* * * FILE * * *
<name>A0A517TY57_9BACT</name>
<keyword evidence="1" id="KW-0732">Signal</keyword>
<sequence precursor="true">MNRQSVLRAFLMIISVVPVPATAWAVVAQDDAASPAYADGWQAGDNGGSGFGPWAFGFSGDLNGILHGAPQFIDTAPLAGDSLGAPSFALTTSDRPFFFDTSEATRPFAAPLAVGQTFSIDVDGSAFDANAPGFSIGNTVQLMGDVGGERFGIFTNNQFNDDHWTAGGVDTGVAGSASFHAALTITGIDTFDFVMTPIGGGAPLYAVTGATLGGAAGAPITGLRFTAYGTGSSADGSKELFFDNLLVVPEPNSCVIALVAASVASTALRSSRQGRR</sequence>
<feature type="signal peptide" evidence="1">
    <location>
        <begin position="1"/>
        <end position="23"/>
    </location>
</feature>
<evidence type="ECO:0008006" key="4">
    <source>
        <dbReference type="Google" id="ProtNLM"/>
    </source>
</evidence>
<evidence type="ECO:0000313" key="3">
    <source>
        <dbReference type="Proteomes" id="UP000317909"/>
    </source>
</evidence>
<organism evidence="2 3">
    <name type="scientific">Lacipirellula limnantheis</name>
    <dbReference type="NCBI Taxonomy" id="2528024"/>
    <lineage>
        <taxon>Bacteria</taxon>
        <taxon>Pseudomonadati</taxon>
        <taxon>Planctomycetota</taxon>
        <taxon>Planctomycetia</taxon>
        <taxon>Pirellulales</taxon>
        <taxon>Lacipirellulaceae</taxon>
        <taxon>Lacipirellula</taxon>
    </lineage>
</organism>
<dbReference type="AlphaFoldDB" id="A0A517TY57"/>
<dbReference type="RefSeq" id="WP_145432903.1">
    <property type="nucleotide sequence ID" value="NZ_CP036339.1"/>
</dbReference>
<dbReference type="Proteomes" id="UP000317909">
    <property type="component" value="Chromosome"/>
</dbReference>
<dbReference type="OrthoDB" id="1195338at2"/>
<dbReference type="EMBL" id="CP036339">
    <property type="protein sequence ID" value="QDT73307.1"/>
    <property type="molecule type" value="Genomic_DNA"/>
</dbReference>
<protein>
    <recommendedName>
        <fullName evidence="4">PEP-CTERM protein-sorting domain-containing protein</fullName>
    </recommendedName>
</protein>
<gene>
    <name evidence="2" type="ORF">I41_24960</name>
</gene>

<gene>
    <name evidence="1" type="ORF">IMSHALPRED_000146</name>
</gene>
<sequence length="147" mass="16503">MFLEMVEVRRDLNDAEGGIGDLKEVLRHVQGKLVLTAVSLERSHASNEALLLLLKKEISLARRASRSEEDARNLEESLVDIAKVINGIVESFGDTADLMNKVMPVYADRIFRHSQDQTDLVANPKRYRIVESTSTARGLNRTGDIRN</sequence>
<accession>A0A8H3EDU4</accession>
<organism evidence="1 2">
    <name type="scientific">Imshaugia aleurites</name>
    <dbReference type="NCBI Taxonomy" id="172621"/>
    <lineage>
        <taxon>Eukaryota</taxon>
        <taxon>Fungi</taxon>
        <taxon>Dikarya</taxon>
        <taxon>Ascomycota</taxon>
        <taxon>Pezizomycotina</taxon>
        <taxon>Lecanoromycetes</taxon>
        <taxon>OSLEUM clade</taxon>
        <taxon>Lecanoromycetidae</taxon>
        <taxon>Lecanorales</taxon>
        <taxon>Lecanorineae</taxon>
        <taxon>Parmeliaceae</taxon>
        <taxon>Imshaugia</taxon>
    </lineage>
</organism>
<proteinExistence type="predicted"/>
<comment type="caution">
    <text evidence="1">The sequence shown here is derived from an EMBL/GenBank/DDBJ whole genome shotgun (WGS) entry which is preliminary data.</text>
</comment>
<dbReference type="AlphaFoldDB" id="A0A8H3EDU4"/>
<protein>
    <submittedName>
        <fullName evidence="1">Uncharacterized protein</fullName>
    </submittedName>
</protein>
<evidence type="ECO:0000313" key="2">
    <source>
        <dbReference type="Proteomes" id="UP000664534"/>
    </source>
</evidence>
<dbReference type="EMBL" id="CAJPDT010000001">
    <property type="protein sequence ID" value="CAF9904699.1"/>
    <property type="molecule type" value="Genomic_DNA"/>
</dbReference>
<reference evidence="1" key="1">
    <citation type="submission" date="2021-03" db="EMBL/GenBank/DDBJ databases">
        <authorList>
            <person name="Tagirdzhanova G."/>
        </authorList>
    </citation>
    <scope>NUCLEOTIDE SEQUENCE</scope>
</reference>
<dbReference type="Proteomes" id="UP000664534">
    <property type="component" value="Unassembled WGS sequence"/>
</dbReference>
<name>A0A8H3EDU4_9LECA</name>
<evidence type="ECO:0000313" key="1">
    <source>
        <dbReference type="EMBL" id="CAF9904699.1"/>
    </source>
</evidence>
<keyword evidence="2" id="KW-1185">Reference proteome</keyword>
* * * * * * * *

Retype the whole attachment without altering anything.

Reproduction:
<name>A0A517TY57_9BACT</name>
<keyword evidence="1" id="KW-0732">Signal</keyword>
<sequence precursor="true">MNRQSVLRAFLMIISVVPVPATAWAVVAQDDAASPAYADGWQAGDNGGSGFGPWAFGFSGDLNGILHGAPQFIDTAPLAGDSLGAPSFALTTSDRPFFFDTSEATRPFAAPLAVGQTFSIDVDGSAFDANAPGFSIGNTVQLMGDVGGERFGIFTNNQFNDDHWTAGGVDTGVAGSASFHAALTITGIDTFDFVMTPIGGGAPLYAVTGATLGGAAGAPITGLRFTAYGTGSSADGSKELFFDNLLVVPEPNSCVIALVAASVASTALRSSRQGRR</sequence>
<feature type="signal peptide" evidence="1">
    <location>
        <begin position="1"/>
        <end position="23"/>
    </location>
</feature>
<evidence type="ECO:0008006" key="4">
    <source>
        <dbReference type="Google" id="ProtNLM"/>
    </source>
</evidence>
<evidence type="ECO:0000313" key="3">
    <source>
        <dbReference type="Proteomes" id="UP000317909"/>
    </source>
</evidence>
<organism evidence="2 3">
    <name type="scientific">Lacipirellula limnantheis</name>
    <dbReference type="NCBI Taxonomy" id="2528024"/>
    <lineage>
        <taxon>Bacteria</taxon>
        <taxon>Pseudomonadati</taxon>
        <taxon>Planctomycetota</taxon>
        <taxon>Planctomycetia</taxon>
        <taxon>Pirellulales</taxon>
        <taxon>Lacipirellulaceae</taxon>
        <taxon>Lacipirellula</taxon>
    </lineage>
</organism>
<dbReference type="AlphaFoldDB" id="A0A517TY57"/>
<dbReference type="RefSeq" id="WP_145432903.1">
    <property type="nucleotide sequence ID" value="NZ_CP036339.1"/>
</dbReference>
<dbReference type="Proteomes" id="UP000317909">
    <property type="component" value="Chromosome"/>
</dbReference>
<dbReference type="OrthoDB" id="1195338at2"/>
<dbReference type="EMBL" id="CP036339">
    <property type="protein sequence ID" value="QDT73307.1"/>
    <property type="molecule type" value="Genomic_DNA"/>
</dbReference>
<protein>
    <recommendedName>
        <fullName evidence="4">PEP-CTERM protein-sorting domain-containing protein</fullName>
    </recommendedName>
</protein>
<gene>
    <name evidence="2" type="ORF">I41_24960</name>
</gene>

<gene>
    <name evidence="1" type="ORF">IMSHALPRED_000146</name>
</gene>
<sequence length="147" mass="16503">MFLEMVEVRRDLNDAEGGIGDLKEVLRHVQGKLVLTAVSLERSHASNEALLLLLKKEISLARRASRSEEDARNLEESLVDIAKVINGIVESFGDTADLMNKVMPVYADRIFRHSQDQTDLVANPKRYRIVESTSTARGLNRTGDIRN</sequence>
<accession>A0A8H3EDU4</accession>
<organism evidence="1 2">
    <name type="scientific">Imshaugia aleurites</name>
    <dbReference type="NCBI Taxonomy" id="172621"/>
    <lineage>
        <taxon>Eukaryota</taxon>
        <taxon>Fungi</taxon>
        <taxon>Dikarya</taxon>
        <taxon>Ascomycota</taxon>
        <taxon>Pezizomycotina</taxon>
        <taxon>Lecanoromycetes</taxon>
        <taxon>OSLEUM clade</taxon>
        <taxon>Lecanoromycetidae</taxon>
        <taxon>Lecanorales</taxon>
        <taxon>Lecanorineae</taxon>
        <taxon>Parmeliaceae</taxon>
        <taxon>Imshaugia</taxon>
    </lineage>
</organism>
<proteinExistence type="predicted"/>
<comment type="caution">
    <text evidence="1">The sequence shown here is derived from an EMBL/GenBank/DDBJ whole genome shotgun (WGS) entry which is preliminary data.</text>
</comment>
<dbReference type="AlphaFoldDB" id="A0A8H3EDU4"/>
<protein>
    <submittedName>
        <fullName evidence="1">Uncharacterized protein</fullName>
    </submittedName>
</protein>
<evidence type="ECO:0000313" key="2">
    <source>
        <dbReference type="Proteomes" id="UP000664534"/>
    </source>
</evidence>
<dbReference type="EMBL" id="CAJPDT010000001">
    <property type="protein sequence ID" value="CAF9904699.1"/>
    <property type="molecule type" value="Genomic_DNA"/>
</dbReference>
<reference evidence="1" key="1">
    <citation type="submission" date="2021-03" db="EMBL/GenBank/DDBJ databases">
        <authorList>
            <person name="Tagirdzhanova G."/>
        </authorList>
    </citation>
    <scope>NUCLEOTIDE SEQUENCE</scope>
</reference>
<dbReference type="Proteomes" id="UP000664534">
    <property type="component" value="Unassembled WGS sequence"/>
</dbReference>
<name>A0A8H3EDU4_9LECA</name>
<evidence type="ECO:0000313" key="1">
    <source>
        <dbReference type="EMBL" id="CAF9904699.1"/>
    </source>
</evidence>
<keyword evidence="2" id="KW-1185">Reference proteome</keyword>